GROSSI: I think we have to recognize that there are important differences among the negotiating parties.
The announcement comes after Iranian officials declared that they now have the technical ability to build a nuclear bomb, though they claim they have no plans to build one.
Kentucky devastation » Floodwaters in Kentucky continue to recede, but many have seen virtually everything they own destroyed, including this resident of Hardshell, Kentucky.
AUDIO: We slept in the driveway, and helicopter rescue teams were out the very next day for two days. The second day, they seen us and the children. We was out of formula and water. We was eating the last bit of canned food.
He said the rescue team took his family to a shelter.
Governor Andy Beshear said more than 400 people who lost their homes are staying in shelters or state parks. He said the damage is heartbreaking.
BESHEAR: You basically go down right beside the creek, and every tree littered with what used to be a home. Five of Perry County’s buses pushed over the county line. One is in through a building.
Beshear said one of the most devastating realities about this flood is that many people will not have the means to rebuild or replace what they’ve lost.
BESHEAR: A lot of people don’t have insurance. Most people don’t have flood insurance. It’s really expensive.
He said tragically most Kentuckians don’t have flood insurance.
The official death toll from the flood remained at 37 on Wednesday, but the governor said that number could still rise.
Biden Abortion Executive Order » At the White House on Wednesday, President Biden signed an executive order he said is aimed at making it easier to get an abortion across state lines.
Biden said, among other things, the order gives direction to the Department of Health and Human Services to work with states where abortion is legal …
BIDEN: Secretary Becerra is going to work with states through Medicaid to allow them to provide reproductive healthcare for women who live in states where-where-where abortions are being banned in that state.
But the order is likely to face legal challenges as it is illegal in most cases to use Medicaid funds or any other federal taxpayer dollars to pay for abortions.
I’m Kent Covington. Straight ahead: the danger of THC.
Plus, rising crime and the breakdown of the family.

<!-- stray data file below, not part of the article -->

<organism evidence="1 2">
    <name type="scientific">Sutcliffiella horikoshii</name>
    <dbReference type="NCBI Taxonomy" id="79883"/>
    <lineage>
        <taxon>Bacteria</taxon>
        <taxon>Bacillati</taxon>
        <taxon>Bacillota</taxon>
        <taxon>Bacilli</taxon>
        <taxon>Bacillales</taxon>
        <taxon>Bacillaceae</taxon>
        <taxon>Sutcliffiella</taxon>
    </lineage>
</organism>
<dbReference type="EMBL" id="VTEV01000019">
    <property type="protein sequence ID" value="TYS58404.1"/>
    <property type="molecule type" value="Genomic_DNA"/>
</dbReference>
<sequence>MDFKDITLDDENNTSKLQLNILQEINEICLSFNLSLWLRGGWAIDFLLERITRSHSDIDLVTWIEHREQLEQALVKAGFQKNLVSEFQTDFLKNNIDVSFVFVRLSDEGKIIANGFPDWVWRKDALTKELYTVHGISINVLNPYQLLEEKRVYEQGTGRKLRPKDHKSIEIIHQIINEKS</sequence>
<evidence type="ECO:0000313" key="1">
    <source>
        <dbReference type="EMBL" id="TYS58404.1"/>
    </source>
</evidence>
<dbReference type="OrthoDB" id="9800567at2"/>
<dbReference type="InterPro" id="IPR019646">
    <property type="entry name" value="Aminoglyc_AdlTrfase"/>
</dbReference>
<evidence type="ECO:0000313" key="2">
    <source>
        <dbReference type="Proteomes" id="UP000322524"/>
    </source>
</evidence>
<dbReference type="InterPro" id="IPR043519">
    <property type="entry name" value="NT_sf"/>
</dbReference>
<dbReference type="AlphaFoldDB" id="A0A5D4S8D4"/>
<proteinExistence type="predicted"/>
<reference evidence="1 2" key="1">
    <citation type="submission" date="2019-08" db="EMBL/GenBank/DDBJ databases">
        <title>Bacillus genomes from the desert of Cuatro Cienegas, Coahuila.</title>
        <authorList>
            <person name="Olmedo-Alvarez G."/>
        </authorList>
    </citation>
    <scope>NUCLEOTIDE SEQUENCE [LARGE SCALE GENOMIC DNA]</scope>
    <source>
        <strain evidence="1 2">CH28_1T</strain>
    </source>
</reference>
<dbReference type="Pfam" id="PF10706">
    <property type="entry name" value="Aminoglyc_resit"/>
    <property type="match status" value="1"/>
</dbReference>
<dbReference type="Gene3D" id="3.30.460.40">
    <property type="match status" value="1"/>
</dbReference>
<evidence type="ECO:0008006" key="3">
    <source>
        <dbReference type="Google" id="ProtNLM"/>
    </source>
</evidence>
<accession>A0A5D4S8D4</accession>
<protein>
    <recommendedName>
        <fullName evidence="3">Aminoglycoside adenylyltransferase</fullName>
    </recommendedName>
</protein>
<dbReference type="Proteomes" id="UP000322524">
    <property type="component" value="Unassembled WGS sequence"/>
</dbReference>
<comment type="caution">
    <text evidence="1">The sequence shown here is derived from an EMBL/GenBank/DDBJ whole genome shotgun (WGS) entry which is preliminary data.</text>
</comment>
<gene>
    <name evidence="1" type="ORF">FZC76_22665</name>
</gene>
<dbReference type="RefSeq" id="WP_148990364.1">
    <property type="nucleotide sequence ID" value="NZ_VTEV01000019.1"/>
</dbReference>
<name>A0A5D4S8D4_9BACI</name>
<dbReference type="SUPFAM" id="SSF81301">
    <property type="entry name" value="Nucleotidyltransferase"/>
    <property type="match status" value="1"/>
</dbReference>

This is The World and Everything in It.
PAUL BUTLER, HOST: It’s Thursday the 4th of August, 2022. Glad to have you along for today’s edition of The World and Everything in It. Good morning, I’m Paul Butler.
MYRNA BROWN, HOST: And I’m Myrna Brown. First up on The World and Everything in It: limits for products with THC.
Since 2012, 19 states and the District of Columbia have legalized marijuana sales. The cannabis industry quickly expanded its market to offer users a variety of ways to consume the psychoactive ingredient Tetrahydrocannabinol, or THC. Today users can smoke, eat, or inhale products packed with it.
BUTLER: The concentration of THC in each of those products is also growing and along with it evidence of a link between high-potency THC use and the onset of psychosis in the developing brain. WORLD reporter Bonnie Pritchett has our story.
BONNIE PRITCHETT, REPORTER: When the State of Washington legalized the commercial sale of cannabis, Lauren Davis was working in the field of behavioral health.
DAVIS: In the year 2015, I had two 16 year old boys in my life that I knew through different means. And they were both diagnosed with cannabis induced psychotic disorders at 16. That nexus between cannabis, specifically, and psychosis was new to me in 2015…
About a year later she participated in a panel discussion with social workers on an unrelated topic. At the conclusion, the director of an adolescent psychiatric unit spoke up.
DAVIS: He basically took the microphone and said, Look, I don't understand why nobody's talking about the fact that my unit is full of young people with first break psychosis caused by high potency cannabis…
“First break psychosis.” That’s the first time an individual, temporarily, loses touch with reality. That episode – caused by genetics or THC - could be symptomatic of future psychosis and even schizophrenia.
Now, as a representative in the Washington legislature, Davis is trying to get the genie back in the bottle. She introduced legislation capping THC levels for some products. The measure failed.